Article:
Worklife: Does striving for perfectionism lead to mental health struggles?

It can come from many places. For some it is an inherent personality trait, for others it may stem from what was modelled growing up

By Gurveen Ranger

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Published: Thu 16 May 2024, 5:50 PM

Do you find yourself to be hyper focused on details, find it hard to delegate tasks and hold exceptionally high standards for yourself? If so, you may be a perfectionist.Whilst often seen as a positive trait, perfectionism can also have a negative impact on our mental health, especially in professionals. There is nothing wrong with having high standards and paying attention to detail per se—in fact these traits may well have contributed to success and good social standing at work and personally; but it is the unintended consequences of these traits that usually lead people to seek help in my clinical practice.

Perfectionism can come from many places — for some it is an inherent personality trait, for others it may stem from what was modelled growing up, if praise was tied to success or there were high expectations for example —this may lead to a significant fear of failing. More generally, there are also some cultural and societal influences— those systems that value success and achievement may exacerbate perfectionist tendencies. The irony is that we strive to be perfect to feel successful but end up working so hard that we get so exhausted and feel anything but successful.


The unintended consequence of perfectionism also includes burnout. Those with high perfectionist traits tend to take on a lot, finding it almost impossible to delegate, have poorer work/life balance, all of which often leads to burnout. There is also an impact on self-esteem and mood for many people—because we are only human, we will make mistakes and there is only so much we can get done in a given day. So we may end up in a self-critical loop which reinforces feelings and perceptions of inadequacy. This is due to the rigidity of the belief system around perfectionism and standards. Things tend to be very black and white —it was perfect or it was terrible. If left unattended to, this can lead to depression.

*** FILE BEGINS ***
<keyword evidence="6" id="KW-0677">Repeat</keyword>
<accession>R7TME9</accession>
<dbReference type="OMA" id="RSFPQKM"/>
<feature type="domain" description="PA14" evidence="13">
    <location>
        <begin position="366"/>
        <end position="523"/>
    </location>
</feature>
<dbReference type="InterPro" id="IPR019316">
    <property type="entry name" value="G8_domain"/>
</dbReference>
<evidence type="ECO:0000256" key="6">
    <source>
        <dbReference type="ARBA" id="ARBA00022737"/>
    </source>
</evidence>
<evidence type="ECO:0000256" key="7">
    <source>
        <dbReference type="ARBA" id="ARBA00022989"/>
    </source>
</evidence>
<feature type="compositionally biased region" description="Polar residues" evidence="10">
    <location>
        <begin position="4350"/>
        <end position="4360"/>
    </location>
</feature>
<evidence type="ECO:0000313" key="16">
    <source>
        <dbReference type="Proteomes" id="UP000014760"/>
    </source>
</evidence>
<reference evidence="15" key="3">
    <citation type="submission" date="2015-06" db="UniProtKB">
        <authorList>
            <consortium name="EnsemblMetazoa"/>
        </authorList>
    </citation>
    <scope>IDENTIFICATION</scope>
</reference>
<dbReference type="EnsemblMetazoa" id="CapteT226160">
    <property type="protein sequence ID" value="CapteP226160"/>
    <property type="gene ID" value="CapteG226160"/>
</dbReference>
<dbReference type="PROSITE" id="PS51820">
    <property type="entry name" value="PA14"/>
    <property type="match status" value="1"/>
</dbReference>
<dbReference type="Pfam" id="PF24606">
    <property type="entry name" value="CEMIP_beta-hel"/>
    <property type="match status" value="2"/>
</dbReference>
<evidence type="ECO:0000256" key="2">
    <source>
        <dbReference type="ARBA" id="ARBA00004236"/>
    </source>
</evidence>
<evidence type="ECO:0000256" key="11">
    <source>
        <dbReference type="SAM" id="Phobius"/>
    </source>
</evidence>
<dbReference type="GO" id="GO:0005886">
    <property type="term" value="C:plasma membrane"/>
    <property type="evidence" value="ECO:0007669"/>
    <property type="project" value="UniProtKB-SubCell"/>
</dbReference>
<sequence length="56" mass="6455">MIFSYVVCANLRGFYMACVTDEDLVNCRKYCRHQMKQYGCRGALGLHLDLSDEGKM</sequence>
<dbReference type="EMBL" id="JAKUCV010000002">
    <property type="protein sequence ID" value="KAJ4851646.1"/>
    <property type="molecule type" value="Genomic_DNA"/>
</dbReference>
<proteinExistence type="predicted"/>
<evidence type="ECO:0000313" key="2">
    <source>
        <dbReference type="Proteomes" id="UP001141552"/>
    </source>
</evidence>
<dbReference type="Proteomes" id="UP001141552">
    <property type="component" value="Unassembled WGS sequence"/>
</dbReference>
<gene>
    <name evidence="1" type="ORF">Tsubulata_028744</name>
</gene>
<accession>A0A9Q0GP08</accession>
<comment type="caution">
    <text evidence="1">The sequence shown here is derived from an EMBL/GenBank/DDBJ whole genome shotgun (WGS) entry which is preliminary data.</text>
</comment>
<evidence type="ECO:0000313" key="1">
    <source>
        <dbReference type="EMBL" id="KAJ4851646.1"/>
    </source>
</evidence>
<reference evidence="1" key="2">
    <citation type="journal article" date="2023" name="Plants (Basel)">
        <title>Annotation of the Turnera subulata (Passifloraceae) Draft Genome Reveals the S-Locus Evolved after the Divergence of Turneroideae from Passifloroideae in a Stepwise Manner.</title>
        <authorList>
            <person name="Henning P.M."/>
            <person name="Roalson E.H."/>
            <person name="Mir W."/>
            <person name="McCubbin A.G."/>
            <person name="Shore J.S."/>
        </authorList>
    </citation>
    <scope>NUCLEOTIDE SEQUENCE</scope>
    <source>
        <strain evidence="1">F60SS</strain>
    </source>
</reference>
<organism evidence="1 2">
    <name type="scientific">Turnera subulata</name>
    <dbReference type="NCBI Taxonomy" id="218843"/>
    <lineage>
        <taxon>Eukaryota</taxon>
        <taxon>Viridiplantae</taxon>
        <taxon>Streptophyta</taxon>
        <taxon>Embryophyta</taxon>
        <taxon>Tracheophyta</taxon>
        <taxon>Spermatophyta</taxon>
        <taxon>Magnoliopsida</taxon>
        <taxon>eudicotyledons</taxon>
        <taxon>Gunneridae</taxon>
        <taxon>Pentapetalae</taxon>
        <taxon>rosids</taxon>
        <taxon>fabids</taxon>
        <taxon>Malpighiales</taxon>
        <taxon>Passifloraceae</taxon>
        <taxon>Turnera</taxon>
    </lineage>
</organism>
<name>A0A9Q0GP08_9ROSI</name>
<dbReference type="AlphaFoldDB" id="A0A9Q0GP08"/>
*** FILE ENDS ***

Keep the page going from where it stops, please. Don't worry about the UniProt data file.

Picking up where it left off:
Anxiety is also often very high in my clients with perfectionism, as the internally driven pressure to perform and keep on top of everything can feel overwhelming. For some, this can lead to a ‘freeze’ response, or ‘perfection paralysis’ where we avoid doing the task if we think or know we can’t do it perfectly. This avoidance then serves as another reinforcing loop / vicious cycle, especially if the driver for perfectionism is fear of failing.


More broadly, people with high perfectionist traits in the workplace can feel quite isolated and lonely, which has an impact on their mental health. It can be hard not to project our own high standards onto others or become frustrated when others do not meet our expectations, which can strain professional relationships.

It is important to recognise that not all perfectionist tendencies are inherently harmful. Only when the unintended consequences become too consuming, and the beliefs and behaviours coming from these tendencies become too rigid that problems arise. In my clinical practice, I work with many professionals to help them understand where such traits may stem from and why, and then develop strategies to increase flexibility and self-compassion for greater well-being.

Dr Gurveen Ranger is a clinical psychologist, adult specialist at Sage Clinics

wknd@khaleejtimes.com


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